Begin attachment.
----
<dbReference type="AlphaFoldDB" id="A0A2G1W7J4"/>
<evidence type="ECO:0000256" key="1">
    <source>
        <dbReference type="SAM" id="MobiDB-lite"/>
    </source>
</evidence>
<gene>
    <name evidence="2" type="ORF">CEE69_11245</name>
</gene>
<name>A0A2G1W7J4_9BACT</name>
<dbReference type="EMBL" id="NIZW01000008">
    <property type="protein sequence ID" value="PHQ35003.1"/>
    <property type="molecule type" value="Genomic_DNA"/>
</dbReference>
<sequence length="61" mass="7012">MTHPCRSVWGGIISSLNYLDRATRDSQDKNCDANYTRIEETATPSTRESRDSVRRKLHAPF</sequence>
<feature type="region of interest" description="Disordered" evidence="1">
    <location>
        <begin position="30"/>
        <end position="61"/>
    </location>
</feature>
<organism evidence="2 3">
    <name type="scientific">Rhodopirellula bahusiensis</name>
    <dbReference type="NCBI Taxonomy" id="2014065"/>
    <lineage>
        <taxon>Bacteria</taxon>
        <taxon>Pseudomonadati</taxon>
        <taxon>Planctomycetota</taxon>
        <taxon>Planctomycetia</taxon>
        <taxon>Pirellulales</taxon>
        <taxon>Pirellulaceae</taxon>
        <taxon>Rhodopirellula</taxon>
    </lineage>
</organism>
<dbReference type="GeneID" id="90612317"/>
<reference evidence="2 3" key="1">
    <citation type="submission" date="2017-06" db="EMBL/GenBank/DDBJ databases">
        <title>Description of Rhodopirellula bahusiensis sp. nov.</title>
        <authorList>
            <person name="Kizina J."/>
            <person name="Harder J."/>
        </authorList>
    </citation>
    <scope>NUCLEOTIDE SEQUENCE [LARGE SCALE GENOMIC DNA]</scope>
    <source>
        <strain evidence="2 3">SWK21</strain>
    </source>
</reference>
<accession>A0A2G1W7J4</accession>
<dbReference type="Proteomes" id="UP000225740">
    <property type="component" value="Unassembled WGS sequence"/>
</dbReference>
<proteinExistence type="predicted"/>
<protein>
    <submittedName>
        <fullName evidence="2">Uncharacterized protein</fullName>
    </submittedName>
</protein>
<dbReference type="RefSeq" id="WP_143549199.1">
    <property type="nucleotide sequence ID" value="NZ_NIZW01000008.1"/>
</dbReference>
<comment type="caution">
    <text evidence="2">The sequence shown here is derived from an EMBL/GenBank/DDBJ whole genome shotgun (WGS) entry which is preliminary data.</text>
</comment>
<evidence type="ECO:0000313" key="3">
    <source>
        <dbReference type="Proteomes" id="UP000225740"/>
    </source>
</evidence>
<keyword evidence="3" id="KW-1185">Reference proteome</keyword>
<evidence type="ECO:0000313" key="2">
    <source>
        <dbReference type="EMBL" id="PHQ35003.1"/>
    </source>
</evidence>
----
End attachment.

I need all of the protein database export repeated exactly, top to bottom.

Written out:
<dbReference type="AlphaFoldDB" id="A0A2G1W7J4"/>
<evidence type="ECO:0000256" key="1">
    <source>
        <dbReference type="SAM" id="MobiDB-lite"/>
    </source>
</evidence>
<gene>
    <name evidence="2" type="ORF">CEE69_11245</name>
</gene>
<name>A0A2G1W7J4_9BACT</name>
<dbReference type="EMBL" id="NIZW01000008">
    <property type="protein sequence ID" value="PHQ35003.1"/>
    <property type="molecule type" value="Genomic_DNA"/>
</dbReference>
<sequence length="61" mass="7012">MTHPCRSVWGGIISSLNYLDRATRDSQDKNCDANYTRIEETATPSTRESRDSVRRKLHAPF</sequence>
<feature type="region of interest" description="Disordered" evidence="1">
    <location>
        <begin position="30"/>
        <end position="61"/>
    </location>
</feature>
<organism evidence="2 3">
    <name type="scientific">Rhodopirellula bahusiensis</name>
    <dbReference type="NCBI Taxonomy" id="2014065"/>
    <lineage>
        <taxon>Bacteria</taxon>
        <taxon>Pseudomonadati</taxon>
        <taxon>Planctomycetota</taxon>
        <taxon>Planctomycetia</taxon>
        <taxon>Pirellulales</taxon>
        <taxon>Pirellulaceae</taxon>
        <taxon>Rhodopirellula</taxon>
    </lineage>
</organism>
<dbReference type="GeneID" id="90612317"/>
<reference evidence="2 3" key="1">
    <citation type="submission" date="2017-06" db="EMBL/GenBank/DDBJ databases">
        <title>Description of Rhodopirellula bahusiensis sp. nov.</title>
        <authorList>
            <person name="Kizina J."/>
            <person name="Harder J."/>
        </authorList>
    </citation>
    <scope>NUCLEOTIDE SEQUENCE [LARGE SCALE GENOMIC DNA]</scope>
    <source>
        <strain evidence="2 3">SWK21</strain>
    </source>
</reference>
<accession>A0A2G1W7J4</accession>
<dbReference type="Proteomes" id="UP000225740">
    <property type="component" value="Unassembled WGS sequence"/>
</dbReference>
<proteinExistence type="predicted"/>
<protein>
    <submittedName>
        <fullName evidence="2">Uncharacterized protein</fullName>
    </submittedName>
</protein>
<dbReference type="RefSeq" id="WP_143549199.1">
    <property type="nucleotide sequence ID" value="NZ_NIZW01000008.1"/>
</dbReference>
<comment type="caution">
    <text evidence="2">The sequence shown here is derived from an EMBL/GenBank/DDBJ whole genome shotgun (WGS) entry which is preliminary data.</text>
</comment>
<evidence type="ECO:0000313" key="3">
    <source>
        <dbReference type="Proteomes" id="UP000225740"/>
    </source>
</evidence>
<keyword evidence="3" id="KW-1185">Reference proteome</keyword>
<evidence type="ECO:0000313" key="2">
    <source>
        <dbReference type="EMBL" id="PHQ35003.1"/>
    </source>
</evidence>